Rural change and the ‘new’ resource frontiers in Africa
Panel organisers: Atakilte Beyene and Terje Oestigaard, The Nordic Africa Institute, Sweden.
On one hand, poverty, food insecurity and governance of natural resources continue to be major challenges for many countries in Africa. On the other, these countries are also undergoing rapid processes of changes. During the last fifteen years, a confluence of economic growth, urbanization and growing demands for food, fiber and feed has brought a renewed interest for African’s crucial natural resources. Driven by motives to accelerate economic growth and modernization of the economies, the roles of the states in Africa, which was on retreat in the 1980 and 1990s, have increasingly become proactive in promoting the private- and public-driven large-scale investments in water and land in particular and agriculture in general.
Thus, this panel calls for research papers that address one or more of the following topics:
1) Legal and institutional contexts pertaining investments in water and land investment
2) Impacts of the private sector on rural/local economic dynamics
3) Prospects of rural change and transformation
4) Theoretical and conceptual reflections on the framing of the ‘rural’ in contexts of global resource competition.
The session will conclude with a book launch of four Current African Issues publications.
Approved abstracts panel 9
1. Traditional custodianship, state dispositions and governance of sacred water spaces in Lagos megacity
Author: Adebayo E. Akinyemi, Department of Sociology, University of Ibadan, Nigeria.
Topic 3: Prospects of rural change and transformation
Water embodies deep sacrality and physicality that underscore its privileged place in human imagination and engagement (Strang 2004; Oestigaard, 2009). Its metaphorical fluidity and sacred agency accommodate a sense in which we can explore the governance tension eventuated by its diminution and urban spatial encroachment. This presentation derived from ethnographic study of communities surrounding two spotlighted sacred water bodies, namely the Odo Etunrenren (a spring) and Odo Ota (a river) in the Ikorodu town of Lagos megacity. Based on primary data collected through oral and life history accounts with 10 informants, including the Oba (Ikorodu monarch), chief priest of Odo Etunrenren, chief priestess of Odo Ota, four members of traditional council of chiefs, and three community members, the study raised questions about custodianship and general management of the historically revered water sites, and about the physical changes observed in them. Findings revealed that encroachment into water spaces implicated influx of people in Ikorodu town and indiscriminate state urban development activities. The construction of canal by the local government council through the sacred Odo-Ota course was implemented in spite of protest from traditional custodians. Also, indiscriminate refuse dumping threatened the pristine and revered status of Odo Etunrenren. However, preservation efforts of its priest, a returnee from the US and Canada, combined lobbying and ritual invocation of the water deity to persuade state actors to turn the space into a tourist site. A preliminary conclusion is that understanding the dispositions and involvement of traditional custodians and state actors is insightful in making sense of how governance tension over community water spaces intersect with other contextual issues to drive transformation in African cities and indigenous rural communities.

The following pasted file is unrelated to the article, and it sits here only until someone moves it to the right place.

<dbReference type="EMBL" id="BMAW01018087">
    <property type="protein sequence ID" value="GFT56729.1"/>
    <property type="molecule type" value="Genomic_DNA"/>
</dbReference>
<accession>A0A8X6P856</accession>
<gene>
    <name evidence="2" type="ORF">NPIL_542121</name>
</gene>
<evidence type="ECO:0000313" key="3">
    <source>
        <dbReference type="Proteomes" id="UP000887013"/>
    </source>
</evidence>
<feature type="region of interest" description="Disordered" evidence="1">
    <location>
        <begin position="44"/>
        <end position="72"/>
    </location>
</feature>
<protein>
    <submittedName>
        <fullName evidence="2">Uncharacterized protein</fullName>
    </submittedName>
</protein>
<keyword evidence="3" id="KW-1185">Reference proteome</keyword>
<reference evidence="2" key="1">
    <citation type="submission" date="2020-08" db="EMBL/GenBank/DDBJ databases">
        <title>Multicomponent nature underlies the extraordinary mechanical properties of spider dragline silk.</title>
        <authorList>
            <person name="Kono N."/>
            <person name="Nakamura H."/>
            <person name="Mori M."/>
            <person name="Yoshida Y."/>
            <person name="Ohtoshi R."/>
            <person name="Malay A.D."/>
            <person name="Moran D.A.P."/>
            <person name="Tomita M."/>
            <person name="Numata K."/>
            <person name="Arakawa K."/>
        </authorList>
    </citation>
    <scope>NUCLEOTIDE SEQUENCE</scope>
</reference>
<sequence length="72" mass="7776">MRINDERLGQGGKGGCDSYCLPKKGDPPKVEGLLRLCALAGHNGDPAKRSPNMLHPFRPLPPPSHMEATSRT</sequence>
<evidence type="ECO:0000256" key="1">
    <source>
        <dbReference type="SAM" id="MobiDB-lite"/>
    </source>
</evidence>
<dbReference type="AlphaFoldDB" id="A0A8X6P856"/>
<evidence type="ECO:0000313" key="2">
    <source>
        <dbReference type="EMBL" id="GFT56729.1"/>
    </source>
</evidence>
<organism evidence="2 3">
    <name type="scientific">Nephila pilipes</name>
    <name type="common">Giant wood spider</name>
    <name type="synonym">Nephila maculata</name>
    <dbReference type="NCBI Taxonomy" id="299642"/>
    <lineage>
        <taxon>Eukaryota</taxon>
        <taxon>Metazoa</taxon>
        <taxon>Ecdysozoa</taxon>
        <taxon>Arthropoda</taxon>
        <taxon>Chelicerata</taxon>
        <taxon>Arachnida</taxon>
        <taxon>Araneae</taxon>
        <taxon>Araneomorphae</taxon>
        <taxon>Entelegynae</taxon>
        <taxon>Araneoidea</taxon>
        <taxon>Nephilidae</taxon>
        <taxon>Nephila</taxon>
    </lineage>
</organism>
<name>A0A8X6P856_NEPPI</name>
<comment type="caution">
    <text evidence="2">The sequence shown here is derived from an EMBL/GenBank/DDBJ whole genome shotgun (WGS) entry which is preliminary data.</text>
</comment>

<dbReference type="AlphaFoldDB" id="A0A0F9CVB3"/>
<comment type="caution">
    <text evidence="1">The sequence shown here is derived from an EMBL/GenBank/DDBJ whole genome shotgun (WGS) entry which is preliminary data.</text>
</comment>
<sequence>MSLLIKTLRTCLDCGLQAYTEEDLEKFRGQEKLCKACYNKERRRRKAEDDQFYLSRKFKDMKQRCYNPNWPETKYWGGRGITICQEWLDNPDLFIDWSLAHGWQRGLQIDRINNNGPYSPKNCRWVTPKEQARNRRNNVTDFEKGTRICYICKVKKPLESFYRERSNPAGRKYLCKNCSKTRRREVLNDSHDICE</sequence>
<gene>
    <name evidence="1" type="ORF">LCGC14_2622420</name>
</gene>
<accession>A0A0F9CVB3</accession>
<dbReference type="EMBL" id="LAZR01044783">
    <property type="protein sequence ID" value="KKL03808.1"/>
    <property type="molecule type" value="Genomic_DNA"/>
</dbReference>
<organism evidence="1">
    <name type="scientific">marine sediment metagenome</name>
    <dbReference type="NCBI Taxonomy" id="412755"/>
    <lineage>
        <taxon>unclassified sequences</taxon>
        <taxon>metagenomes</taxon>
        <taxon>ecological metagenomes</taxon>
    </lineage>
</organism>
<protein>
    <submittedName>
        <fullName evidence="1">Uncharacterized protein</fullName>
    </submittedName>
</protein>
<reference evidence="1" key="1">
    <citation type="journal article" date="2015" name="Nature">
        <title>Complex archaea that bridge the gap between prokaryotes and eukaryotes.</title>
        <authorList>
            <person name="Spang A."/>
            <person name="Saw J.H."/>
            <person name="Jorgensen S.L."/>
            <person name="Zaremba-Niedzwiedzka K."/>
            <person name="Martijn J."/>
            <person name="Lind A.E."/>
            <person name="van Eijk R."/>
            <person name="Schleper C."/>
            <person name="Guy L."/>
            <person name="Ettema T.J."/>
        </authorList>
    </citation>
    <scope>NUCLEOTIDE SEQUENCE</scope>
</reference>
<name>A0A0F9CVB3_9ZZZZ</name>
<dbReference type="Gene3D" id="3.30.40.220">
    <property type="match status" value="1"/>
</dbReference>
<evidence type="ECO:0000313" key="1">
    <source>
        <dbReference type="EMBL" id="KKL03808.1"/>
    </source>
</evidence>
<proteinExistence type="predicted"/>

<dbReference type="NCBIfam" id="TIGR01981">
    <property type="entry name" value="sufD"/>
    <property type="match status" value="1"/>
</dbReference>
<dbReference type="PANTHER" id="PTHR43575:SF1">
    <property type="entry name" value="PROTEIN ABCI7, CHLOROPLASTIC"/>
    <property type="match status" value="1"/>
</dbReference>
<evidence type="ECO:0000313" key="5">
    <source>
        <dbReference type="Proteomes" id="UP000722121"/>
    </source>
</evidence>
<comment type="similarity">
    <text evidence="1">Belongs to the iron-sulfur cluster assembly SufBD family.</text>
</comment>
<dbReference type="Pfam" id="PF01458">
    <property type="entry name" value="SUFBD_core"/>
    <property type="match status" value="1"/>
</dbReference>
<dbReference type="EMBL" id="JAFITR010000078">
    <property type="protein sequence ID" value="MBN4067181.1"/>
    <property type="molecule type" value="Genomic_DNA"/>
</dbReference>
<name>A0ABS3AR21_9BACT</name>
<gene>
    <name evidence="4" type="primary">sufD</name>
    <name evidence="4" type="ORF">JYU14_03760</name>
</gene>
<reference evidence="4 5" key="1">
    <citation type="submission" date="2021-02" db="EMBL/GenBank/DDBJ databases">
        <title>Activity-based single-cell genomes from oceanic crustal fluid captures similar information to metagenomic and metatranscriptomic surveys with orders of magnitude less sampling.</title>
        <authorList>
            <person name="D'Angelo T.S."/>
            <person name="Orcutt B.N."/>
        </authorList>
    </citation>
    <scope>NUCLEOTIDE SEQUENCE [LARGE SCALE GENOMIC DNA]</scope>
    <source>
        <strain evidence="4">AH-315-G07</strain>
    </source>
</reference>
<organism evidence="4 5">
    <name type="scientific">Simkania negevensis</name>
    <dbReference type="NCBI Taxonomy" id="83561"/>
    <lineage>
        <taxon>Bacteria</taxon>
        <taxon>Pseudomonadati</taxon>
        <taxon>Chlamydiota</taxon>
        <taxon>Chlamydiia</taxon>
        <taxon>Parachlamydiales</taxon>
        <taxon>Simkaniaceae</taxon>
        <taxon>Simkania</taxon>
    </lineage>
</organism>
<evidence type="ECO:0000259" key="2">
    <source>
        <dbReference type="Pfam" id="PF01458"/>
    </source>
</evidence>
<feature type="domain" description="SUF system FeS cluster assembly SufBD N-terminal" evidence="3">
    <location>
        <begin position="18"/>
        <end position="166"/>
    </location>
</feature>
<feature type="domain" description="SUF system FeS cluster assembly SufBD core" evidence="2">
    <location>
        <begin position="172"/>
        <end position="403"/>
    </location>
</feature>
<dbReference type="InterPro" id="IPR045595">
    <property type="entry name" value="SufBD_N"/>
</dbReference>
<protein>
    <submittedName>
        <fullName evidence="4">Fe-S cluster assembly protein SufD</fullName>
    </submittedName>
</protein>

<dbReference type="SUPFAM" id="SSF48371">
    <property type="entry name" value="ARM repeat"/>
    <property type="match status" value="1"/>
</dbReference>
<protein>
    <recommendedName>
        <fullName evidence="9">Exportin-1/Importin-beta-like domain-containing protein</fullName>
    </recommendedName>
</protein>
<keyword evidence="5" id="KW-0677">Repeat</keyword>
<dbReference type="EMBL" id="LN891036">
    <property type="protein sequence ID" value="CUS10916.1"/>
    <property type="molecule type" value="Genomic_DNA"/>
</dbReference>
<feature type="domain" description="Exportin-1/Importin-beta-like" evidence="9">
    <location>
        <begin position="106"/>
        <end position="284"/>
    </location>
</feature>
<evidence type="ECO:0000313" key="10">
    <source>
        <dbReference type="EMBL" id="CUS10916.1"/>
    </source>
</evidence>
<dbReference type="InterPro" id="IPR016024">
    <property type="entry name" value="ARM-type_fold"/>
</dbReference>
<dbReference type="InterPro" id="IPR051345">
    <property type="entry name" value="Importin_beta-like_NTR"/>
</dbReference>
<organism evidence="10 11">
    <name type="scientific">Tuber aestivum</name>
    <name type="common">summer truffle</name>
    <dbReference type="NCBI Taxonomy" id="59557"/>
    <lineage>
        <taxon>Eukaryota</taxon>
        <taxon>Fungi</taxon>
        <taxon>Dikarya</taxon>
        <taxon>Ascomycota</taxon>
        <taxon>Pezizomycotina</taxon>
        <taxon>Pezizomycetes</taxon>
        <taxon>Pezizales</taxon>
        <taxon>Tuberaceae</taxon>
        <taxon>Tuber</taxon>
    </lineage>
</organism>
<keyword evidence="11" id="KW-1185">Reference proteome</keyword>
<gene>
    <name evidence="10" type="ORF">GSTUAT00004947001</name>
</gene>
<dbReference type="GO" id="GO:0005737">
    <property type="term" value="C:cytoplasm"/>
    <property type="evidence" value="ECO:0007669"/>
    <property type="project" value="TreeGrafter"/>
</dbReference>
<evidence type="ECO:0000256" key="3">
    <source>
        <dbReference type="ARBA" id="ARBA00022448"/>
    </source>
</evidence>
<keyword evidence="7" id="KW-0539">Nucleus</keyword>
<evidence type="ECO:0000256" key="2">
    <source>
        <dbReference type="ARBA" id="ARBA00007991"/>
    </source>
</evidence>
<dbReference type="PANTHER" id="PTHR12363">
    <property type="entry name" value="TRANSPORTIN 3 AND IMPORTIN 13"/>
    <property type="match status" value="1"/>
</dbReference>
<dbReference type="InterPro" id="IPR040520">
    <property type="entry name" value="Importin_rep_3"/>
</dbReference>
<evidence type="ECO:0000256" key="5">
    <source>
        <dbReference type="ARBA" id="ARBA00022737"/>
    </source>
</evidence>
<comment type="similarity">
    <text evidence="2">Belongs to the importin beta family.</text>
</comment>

2. Plantations, Practices, Climate Mitigation and Development: Contrasting assemblages of knowledge connected to carbon plantations, Uganda.